Friday Night gave a glimps into Saturday’s weather.

Waking up to grey skies on a Saturday morning is usually how a lazy day starts off.  But, as everyone knows, I’m not your average person who is discouraged by a little less-than-ideal weather, and I saw this as an opporitunty to get out and potentially have the trails all to myself.  So, I made some breakfast (lunch; let’s be honest, I woke up at 10:30 and ate late), read for a bit, and set out on a little mid-afternoon excursion.  I wanted to explore a trail segment call “Gold Digger” a fair distance outside of town, and knew immediately that it would be void of any traffic once I set out riding to the trailhead with a decent headwind and a wall of rain up the lake moving towards me.
Getting out to the area where the trail is located is a solid effort in itself, and in an effort to preserve myself for the “real riding”, I got passed on a climb up the highway by some guy who smirked as he hoofed by…it was pretty funny actually, and I heckled him as he faded up the hill away from me.  I finally got out to where I needed to be and began the acent.  It was a fun little ride, and provided a nice warm up to what would become the real bulk of the day’s ride.  By the time I got to the top of the initial climb, I was soaked – not just, “light rain/a little wet”, try, “Tossed in a lake fully clothed”.  The rain had found its way over to me finally, and it seemed quite eager to make itself known; Message received as I wiped rain from my eyes and tried to not drown while on a bike.  Thankfully it was warm, my spirits were high, and I was having fun getting covered in terra firma and various types of flora kicked up by the tires.
As it turns out, Gold Digger ended at the top of Moke Road, which is named as such because it goes out to Moke Lake.  I had seen this on a map, but wasn’t quite sure of the exact proximity of my location to the lake.  In the true spirit of adventure, I continued on climbing up into the hills to see what was on the otherside.  After confirming my location and the distance to the lakes from a kind driver-by (a guy I’d actually briefly encounted downtown as we had both almost been run-down by the same camper van as we crossed the street), I continued on through the onslaught of warm Summer rain.  The staggering scereny was worth the effort alone, as the road wound it’s way down a valley floor between two towering peaks, the sides of which came down abruptly to floor at 45+ degree angles – the mountains are impossibly steep here, I can’t emphasize that enough.  These majestic giants were my main company for the day, along with countless sheep and cows, as the route to the lake goes through three different stations [farms].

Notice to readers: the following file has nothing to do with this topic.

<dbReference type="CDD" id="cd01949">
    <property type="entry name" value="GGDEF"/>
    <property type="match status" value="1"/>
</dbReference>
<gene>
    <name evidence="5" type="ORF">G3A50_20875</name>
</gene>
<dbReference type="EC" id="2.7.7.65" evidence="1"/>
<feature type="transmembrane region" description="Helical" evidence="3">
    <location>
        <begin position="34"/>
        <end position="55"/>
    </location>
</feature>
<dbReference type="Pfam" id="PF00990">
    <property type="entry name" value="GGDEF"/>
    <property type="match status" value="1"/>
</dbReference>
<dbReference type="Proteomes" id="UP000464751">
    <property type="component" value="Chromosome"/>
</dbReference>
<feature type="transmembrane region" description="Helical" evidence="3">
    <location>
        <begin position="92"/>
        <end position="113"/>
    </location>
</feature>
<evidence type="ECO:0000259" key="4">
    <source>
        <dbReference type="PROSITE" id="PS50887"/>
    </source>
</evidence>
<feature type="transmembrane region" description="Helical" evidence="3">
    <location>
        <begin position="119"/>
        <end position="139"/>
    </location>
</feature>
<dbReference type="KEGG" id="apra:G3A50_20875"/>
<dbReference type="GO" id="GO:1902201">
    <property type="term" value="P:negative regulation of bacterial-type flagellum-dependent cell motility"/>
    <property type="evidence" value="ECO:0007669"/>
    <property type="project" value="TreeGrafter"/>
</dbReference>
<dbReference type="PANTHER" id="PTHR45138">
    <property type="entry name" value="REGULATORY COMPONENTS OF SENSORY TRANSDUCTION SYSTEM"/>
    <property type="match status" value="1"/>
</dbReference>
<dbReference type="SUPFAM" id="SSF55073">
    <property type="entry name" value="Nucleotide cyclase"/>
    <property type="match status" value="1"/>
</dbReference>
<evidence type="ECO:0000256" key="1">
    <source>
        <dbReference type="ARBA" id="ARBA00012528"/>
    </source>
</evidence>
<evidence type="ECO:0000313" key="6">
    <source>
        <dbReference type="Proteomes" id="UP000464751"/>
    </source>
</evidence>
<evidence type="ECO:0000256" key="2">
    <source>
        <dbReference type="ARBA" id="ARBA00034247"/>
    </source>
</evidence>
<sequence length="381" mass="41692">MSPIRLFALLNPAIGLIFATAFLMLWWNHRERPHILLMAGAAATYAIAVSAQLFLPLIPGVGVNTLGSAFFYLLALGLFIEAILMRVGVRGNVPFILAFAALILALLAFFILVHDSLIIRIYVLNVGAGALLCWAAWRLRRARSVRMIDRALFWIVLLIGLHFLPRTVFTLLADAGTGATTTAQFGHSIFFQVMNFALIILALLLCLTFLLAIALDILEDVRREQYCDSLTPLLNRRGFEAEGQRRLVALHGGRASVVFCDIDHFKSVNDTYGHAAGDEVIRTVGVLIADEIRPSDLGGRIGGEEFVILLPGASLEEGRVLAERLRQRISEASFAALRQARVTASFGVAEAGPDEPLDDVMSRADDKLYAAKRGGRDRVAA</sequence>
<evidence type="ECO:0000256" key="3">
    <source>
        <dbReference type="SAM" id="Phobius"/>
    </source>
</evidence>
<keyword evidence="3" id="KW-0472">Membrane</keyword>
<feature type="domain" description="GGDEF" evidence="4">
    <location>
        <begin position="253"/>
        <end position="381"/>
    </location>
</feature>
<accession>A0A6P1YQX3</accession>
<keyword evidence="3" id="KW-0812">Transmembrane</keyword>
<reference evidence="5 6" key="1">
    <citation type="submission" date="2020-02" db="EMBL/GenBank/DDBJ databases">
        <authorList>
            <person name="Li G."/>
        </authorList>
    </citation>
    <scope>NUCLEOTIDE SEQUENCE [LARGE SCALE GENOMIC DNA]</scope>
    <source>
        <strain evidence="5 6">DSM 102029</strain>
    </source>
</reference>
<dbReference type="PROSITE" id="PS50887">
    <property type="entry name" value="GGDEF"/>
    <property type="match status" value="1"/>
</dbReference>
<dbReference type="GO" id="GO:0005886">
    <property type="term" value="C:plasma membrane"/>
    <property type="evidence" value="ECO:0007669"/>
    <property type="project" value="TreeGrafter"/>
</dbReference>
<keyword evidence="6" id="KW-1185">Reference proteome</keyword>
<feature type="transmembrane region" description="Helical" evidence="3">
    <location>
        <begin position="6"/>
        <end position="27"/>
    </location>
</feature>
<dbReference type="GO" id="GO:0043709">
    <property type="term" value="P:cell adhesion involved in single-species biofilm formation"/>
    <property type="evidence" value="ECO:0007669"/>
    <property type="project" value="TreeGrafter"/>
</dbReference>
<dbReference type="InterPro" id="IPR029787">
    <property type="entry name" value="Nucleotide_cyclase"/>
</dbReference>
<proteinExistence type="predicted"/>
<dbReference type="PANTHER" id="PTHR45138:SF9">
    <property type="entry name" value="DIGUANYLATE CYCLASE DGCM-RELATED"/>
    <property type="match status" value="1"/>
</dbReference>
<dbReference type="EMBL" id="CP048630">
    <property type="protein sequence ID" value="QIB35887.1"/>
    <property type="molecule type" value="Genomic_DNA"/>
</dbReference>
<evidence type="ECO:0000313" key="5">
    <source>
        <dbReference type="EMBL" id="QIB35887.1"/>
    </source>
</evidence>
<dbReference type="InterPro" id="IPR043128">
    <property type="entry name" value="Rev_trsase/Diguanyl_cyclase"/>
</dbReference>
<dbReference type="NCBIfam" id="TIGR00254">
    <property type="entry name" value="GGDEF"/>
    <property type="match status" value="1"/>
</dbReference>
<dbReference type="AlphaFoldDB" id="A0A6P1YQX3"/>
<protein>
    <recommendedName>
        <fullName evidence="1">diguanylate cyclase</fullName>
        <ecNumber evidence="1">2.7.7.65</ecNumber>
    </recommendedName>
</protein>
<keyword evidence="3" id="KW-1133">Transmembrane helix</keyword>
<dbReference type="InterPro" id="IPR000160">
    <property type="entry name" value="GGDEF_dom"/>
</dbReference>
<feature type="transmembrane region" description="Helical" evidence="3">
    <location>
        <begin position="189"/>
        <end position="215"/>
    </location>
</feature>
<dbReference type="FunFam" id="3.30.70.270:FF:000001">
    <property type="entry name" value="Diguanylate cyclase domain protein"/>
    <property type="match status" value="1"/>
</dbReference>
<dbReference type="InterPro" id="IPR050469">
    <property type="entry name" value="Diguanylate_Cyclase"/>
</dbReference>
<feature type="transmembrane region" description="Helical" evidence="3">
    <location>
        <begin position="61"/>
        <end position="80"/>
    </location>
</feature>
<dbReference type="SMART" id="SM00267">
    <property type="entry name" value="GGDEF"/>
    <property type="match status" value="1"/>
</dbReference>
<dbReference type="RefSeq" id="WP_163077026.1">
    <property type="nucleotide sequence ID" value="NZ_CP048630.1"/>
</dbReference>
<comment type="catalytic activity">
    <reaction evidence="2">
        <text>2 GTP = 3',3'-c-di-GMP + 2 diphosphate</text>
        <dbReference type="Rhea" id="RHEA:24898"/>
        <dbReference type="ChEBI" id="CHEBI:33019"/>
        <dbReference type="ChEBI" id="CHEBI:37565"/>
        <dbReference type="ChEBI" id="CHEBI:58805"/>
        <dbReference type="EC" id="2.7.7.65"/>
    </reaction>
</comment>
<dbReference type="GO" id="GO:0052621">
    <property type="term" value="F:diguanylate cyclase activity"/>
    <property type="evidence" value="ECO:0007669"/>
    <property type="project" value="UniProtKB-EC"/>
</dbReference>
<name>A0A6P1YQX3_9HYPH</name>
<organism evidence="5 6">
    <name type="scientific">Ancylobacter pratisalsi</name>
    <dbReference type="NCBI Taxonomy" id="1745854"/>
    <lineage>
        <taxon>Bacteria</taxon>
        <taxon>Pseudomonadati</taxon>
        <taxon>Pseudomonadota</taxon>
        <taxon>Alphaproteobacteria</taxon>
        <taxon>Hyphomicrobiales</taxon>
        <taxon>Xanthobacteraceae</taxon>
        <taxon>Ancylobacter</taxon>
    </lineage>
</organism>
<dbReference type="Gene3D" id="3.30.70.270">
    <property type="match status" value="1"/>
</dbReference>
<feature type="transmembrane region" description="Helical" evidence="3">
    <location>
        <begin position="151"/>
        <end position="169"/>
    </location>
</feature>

Out to, and around Moke Lake.

The first of only three people out of cars I met was Sarah From Canada Who Everyone Thinks Is An American; Bummer dude, you’re doing it wrong [you want people to think you’re Canadian, not a Yank down here].  Quite the character, way out of her element, but going for it nonetheless.  I was quite amused when she asked if I had walked up the initial hill to get up towards the lake – definitely not!  We carried on in opposite directions, and I was keen to find something that would provide respite from the unrelenting rain.  As it were, it finally stopped raining right as I found some shelter, but the peace of mind was nice moment in which I could relax and eat before the return trip out of the hills.  There is a little loop around Moke Lake which I opted to ride as it finished back on the road, headed back the way I came.  It was a qaint twenty minute ride, repleat with excellent views, unnerving vertical drops to the water below, and a reminder than following an impluse can lead to really cool places and provide for a killer afternoon ride.
I wasn’t well-prepared for this ride, but experience kept me out of trouble and on track.  I had adiquate clothing, enough food and water, and paced myself as to not burn out and safey complete the day of riding.  All told, I rode just shy of 28 miles in about 3.5 hours, and over 3,600ft of climbing.  Bigger rides like this, with inclimate weather, and no plan are what I love to do.  The zen found while zoned out, looking at the surroundings, turning over the pedals is what it’s all about for me.  I felt like I was out in the middle of nowhere, without anyone around, and yet, I was only ever a couple miles from a house, town, or camp ground.  The serenity of the scenery, the majesty of the back drop, and the mixed elements mades for a truly memorable afternoon out among the pristine landscape of eNZed.

Riding out, back to a hot shower and some food.